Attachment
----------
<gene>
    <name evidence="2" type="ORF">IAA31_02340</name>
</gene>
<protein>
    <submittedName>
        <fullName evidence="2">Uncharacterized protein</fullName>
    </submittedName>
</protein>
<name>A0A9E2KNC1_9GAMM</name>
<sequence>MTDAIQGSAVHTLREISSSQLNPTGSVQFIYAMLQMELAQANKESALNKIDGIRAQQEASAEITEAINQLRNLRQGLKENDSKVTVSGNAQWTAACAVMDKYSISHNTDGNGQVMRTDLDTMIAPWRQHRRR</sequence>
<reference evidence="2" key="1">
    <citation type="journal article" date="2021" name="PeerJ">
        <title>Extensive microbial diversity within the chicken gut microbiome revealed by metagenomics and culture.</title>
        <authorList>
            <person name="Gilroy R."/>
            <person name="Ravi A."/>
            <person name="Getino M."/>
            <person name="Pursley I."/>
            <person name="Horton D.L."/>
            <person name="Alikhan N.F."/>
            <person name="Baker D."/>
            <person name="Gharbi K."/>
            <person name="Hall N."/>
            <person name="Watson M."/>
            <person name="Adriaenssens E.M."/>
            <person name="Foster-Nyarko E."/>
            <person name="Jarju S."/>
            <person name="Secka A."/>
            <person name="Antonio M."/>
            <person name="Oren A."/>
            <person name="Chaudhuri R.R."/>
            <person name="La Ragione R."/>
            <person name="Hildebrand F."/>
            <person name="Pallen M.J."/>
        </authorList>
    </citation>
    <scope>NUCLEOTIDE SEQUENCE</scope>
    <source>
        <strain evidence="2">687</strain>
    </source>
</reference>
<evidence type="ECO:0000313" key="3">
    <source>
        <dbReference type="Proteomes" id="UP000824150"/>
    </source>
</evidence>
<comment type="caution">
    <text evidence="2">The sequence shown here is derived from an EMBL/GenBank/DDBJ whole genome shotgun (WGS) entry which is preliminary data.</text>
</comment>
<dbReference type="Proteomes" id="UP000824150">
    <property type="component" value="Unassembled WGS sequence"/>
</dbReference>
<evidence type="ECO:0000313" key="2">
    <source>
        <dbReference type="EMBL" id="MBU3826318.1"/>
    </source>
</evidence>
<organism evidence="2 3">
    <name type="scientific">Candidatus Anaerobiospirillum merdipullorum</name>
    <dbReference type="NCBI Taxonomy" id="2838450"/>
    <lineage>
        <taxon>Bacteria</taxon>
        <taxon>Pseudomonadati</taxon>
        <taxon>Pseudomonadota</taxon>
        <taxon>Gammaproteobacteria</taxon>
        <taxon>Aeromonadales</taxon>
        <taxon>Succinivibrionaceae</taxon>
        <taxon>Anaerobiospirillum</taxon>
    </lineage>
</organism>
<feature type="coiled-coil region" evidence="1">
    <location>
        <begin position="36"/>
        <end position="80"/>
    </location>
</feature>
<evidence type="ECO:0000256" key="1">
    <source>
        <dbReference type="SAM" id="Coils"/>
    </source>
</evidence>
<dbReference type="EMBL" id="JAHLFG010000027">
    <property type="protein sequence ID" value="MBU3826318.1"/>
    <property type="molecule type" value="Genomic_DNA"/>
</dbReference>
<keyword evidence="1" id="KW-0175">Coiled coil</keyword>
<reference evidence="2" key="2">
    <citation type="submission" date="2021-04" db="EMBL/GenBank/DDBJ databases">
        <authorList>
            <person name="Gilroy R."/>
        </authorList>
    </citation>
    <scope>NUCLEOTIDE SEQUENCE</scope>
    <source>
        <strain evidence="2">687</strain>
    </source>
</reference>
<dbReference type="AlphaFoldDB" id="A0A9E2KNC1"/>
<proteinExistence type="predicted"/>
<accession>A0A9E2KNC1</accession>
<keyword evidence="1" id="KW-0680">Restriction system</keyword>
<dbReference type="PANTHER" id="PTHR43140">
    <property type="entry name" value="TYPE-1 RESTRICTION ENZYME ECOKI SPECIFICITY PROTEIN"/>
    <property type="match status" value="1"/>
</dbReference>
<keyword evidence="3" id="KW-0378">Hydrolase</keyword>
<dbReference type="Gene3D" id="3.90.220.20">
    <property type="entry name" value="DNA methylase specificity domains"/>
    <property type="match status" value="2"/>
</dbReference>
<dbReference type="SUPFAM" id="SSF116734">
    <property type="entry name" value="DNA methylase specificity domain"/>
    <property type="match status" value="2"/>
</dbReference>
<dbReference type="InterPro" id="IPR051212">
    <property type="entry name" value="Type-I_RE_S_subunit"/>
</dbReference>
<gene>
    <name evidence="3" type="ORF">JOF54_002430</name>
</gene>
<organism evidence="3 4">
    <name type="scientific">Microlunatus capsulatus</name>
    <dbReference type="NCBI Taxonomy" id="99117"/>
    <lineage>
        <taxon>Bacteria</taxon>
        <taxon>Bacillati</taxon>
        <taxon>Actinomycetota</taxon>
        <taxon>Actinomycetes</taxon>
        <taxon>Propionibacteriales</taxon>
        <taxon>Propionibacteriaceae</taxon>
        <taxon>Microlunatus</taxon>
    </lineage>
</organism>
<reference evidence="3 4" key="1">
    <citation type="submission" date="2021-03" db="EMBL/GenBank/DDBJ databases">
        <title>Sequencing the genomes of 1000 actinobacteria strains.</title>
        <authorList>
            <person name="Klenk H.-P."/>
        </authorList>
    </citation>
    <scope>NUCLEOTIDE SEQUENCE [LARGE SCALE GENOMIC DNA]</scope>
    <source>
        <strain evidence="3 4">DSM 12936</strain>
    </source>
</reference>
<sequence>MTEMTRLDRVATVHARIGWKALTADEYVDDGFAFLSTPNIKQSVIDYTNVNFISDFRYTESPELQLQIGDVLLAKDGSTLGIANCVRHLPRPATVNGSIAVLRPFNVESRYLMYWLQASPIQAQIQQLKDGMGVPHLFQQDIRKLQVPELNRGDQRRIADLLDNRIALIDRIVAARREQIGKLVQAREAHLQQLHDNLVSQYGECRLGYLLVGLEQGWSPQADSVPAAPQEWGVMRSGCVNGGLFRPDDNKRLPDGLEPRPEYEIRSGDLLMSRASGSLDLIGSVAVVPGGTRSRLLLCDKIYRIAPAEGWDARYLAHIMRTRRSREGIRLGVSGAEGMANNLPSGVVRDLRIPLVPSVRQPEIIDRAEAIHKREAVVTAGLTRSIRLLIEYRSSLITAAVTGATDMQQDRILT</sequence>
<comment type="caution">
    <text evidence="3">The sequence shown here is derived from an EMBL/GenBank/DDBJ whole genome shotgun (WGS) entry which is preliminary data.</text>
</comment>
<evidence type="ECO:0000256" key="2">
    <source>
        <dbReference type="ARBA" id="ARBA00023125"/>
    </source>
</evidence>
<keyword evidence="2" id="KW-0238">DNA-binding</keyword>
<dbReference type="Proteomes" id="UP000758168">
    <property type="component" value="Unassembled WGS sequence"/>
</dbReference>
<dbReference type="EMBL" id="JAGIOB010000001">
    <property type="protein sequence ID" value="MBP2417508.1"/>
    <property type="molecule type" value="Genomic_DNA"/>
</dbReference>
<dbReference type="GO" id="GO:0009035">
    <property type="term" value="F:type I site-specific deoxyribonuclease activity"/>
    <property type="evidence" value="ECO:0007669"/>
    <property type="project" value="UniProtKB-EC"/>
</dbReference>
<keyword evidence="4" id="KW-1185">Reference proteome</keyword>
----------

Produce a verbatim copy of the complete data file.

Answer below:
<gene>
    <name evidence="2" type="ORF">IAA31_02340</name>
</gene>
<protein>
    <submittedName>
        <fullName evidence="2">Uncharacterized protein</fullName>
    </submittedName>
</protein>
<name>A0A9E2KNC1_9GAMM</name>
<sequence>MTDAIQGSAVHTLREISSSQLNPTGSVQFIYAMLQMELAQANKESALNKIDGIRAQQEASAEITEAINQLRNLRQGLKENDSKVTVSGNAQWTAACAVMDKYSISHNTDGNGQVMRTDLDTMIAPWRQHRRR</sequence>
<reference evidence="2" key="1">
    <citation type="journal article" date="2021" name="PeerJ">
        <title>Extensive microbial diversity within the chicken gut microbiome revealed by metagenomics and culture.</title>
        <authorList>
            <person name="Gilroy R."/>
            <person name="Ravi A."/>
            <person name="Getino M."/>
            <person name="Pursley I."/>
            <person name="Horton D.L."/>
            <person name="Alikhan N.F."/>
            <person name="Baker D."/>
            <person name="Gharbi K."/>
            <person name="Hall N."/>
            <person name="Watson M."/>
            <person name="Adriaenssens E.M."/>
            <person name="Foster-Nyarko E."/>
            <person name="Jarju S."/>
            <person name="Secka A."/>
            <person name="Antonio M."/>
            <person name="Oren A."/>
            <person name="Chaudhuri R.R."/>
            <person name="La Ragione R."/>
            <person name="Hildebrand F."/>
            <person name="Pallen M.J."/>
        </authorList>
    </citation>
    <scope>NUCLEOTIDE SEQUENCE</scope>
    <source>
        <strain evidence="2">687</strain>
    </source>
</reference>
<evidence type="ECO:0000313" key="3">
    <source>
        <dbReference type="Proteomes" id="UP000824150"/>
    </source>
</evidence>
<comment type="caution">
    <text evidence="2">The sequence shown here is derived from an EMBL/GenBank/DDBJ whole genome shotgun (WGS) entry which is preliminary data.</text>
</comment>
<dbReference type="Proteomes" id="UP000824150">
    <property type="component" value="Unassembled WGS sequence"/>
</dbReference>
<evidence type="ECO:0000313" key="2">
    <source>
        <dbReference type="EMBL" id="MBU3826318.1"/>
    </source>
</evidence>
<organism evidence="2 3">
    <name type="scientific">Candidatus Anaerobiospirillum merdipullorum</name>
    <dbReference type="NCBI Taxonomy" id="2838450"/>
    <lineage>
        <taxon>Bacteria</taxon>
        <taxon>Pseudomonadati</taxon>
        <taxon>Pseudomonadota</taxon>
        <taxon>Gammaproteobacteria</taxon>
        <taxon>Aeromonadales</taxon>
        <taxon>Succinivibrionaceae</taxon>
        <taxon>Anaerobiospirillum</taxon>
    </lineage>
</organism>
<feature type="coiled-coil region" evidence="1">
    <location>
        <begin position="36"/>
        <end position="80"/>
    </location>
</feature>
<evidence type="ECO:0000256" key="1">
    <source>
        <dbReference type="SAM" id="Coils"/>
    </source>
</evidence>
<dbReference type="EMBL" id="JAHLFG010000027">
    <property type="protein sequence ID" value="MBU3826318.1"/>
    <property type="molecule type" value="Genomic_DNA"/>
</dbReference>
<keyword evidence="1" id="KW-0175">Coiled coil</keyword>
<reference evidence="2" key="2">
    <citation type="submission" date="2021-04" db="EMBL/GenBank/DDBJ databases">
        <authorList>
            <person name="Gilroy R."/>
        </authorList>
    </citation>
    <scope>NUCLEOTIDE SEQUENCE</scope>
    <source>
        <strain evidence="2">687</strain>
    </source>
</reference>
<dbReference type="AlphaFoldDB" id="A0A9E2KNC1"/>
<proteinExistence type="predicted"/>
<accession>A0A9E2KNC1</accession>
<keyword evidence="1" id="KW-0680">Restriction system</keyword>
<dbReference type="PANTHER" id="PTHR43140">
    <property type="entry name" value="TYPE-1 RESTRICTION ENZYME ECOKI SPECIFICITY PROTEIN"/>
    <property type="match status" value="1"/>
</dbReference>
<keyword evidence="3" id="KW-0378">Hydrolase</keyword>
<dbReference type="Gene3D" id="3.90.220.20">
    <property type="entry name" value="DNA methylase specificity domains"/>
    <property type="match status" value="2"/>
</dbReference>
<dbReference type="SUPFAM" id="SSF116734">
    <property type="entry name" value="DNA methylase specificity domain"/>
    <property type="match status" value="2"/>
</dbReference>
<dbReference type="InterPro" id="IPR051212">
    <property type="entry name" value="Type-I_RE_S_subunit"/>
</dbReference>
<gene>
    <name evidence="3" type="ORF">JOF54_002430</name>
</gene>
<organism evidence="3 4">
    <name type="scientific">Microlunatus capsulatus</name>
    <dbReference type="NCBI Taxonomy" id="99117"/>
    <lineage>
        <taxon>Bacteria</taxon>
        <taxon>Bacillati</taxon>
        <taxon>Actinomycetota</taxon>
        <taxon>Actinomycetes</taxon>
        <taxon>Propionibacteriales</taxon>
        <taxon>Propionibacteriaceae</taxon>
        <taxon>Microlunatus</taxon>
    </lineage>
</organism>
<reference evidence="3 4" key="1">
    <citation type="submission" date="2021-03" db="EMBL/GenBank/DDBJ databases">
        <title>Sequencing the genomes of 1000 actinobacteria strains.</title>
        <authorList>
            <person name="Klenk H.-P."/>
        </authorList>
    </citation>
    <scope>NUCLEOTIDE SEQUENCE [LARGE SCALE GENOMIC DNA]</scope>
    <source>
        <strain evidence="3 4">DSM 12936</strain>
    </source>
</reference>
<sequence>MTEMTRLDRVATVHARIGWKALTADEYVDDGFAFLSTPNIKQSVIDYTNVNFISDFRYTESPELQLQIGDVLLAKDGSTLGIANCVRHLPRPATVNGSIAVLRPFNVESRYLMYWLQASPIQAQIQQLKDGMGVPHLFQQDIRKLQVPELNRGDQRRIADLLDNRIALIDRIVAARREQIGKLVQAREAHLQQLHDNLVSQYGECRLGYLLVGLEQGWSPQADSVPAAPQEWGVMRSGCVNGGLFRPDDNKRLPDGLEPRPEYEIRSGDLLMSRASGSLDLIGSVAVVPGGTRSRLLLCDKIYRIAPAEGWDARYLAHIMRTRRSREGIRLGVSGAEGMANNLPSGVVRDLRIPLVPSVRQPEIIDRAEAIHKREAVVTAGLTRSIRLLIEYRSSLITAAVTGATDMQQDRILT</sequence>
<comment type="caution">
    <text evidence="3">The sequence shown here is derived from an EMBL/GenBank/DDBJ whole genome shotgun (WGS) entry which is preliminary data.</text>
</comment>
<evidence type="ECO:0000256" key="2">
    <source>
        <dbReference type="ARBA" id="ARBA00023125"/>
    </source>
</evidence>
<keyword evidence="2" id="KW-0238">DNA-binding</keyword>
<dbReference type="Proteomes" id="UP000758168">
    <property type="component" value="Unassembled WGS sequence"/>
</dbReference>
<dbReference type="EMBL" id="JAGIOB010000001">
    <property type="protein sequence ID" value="MBP2417508.1"/>
    <property type="molecule type" value="Genomic_DNA"/>
</dbReference>
<dbReference type="GO" id="GO:0009035">
    <property type="term" value="F:type I site-specific deoxyribonuclease activity"/>
    <property type="evidence" value="ECO:0007669"/>
    <property type="project" value="UniProtKB-EC"/>
</dbReference>
<keyword evidence="4" id="KW-1185">Reference proteome</keyword>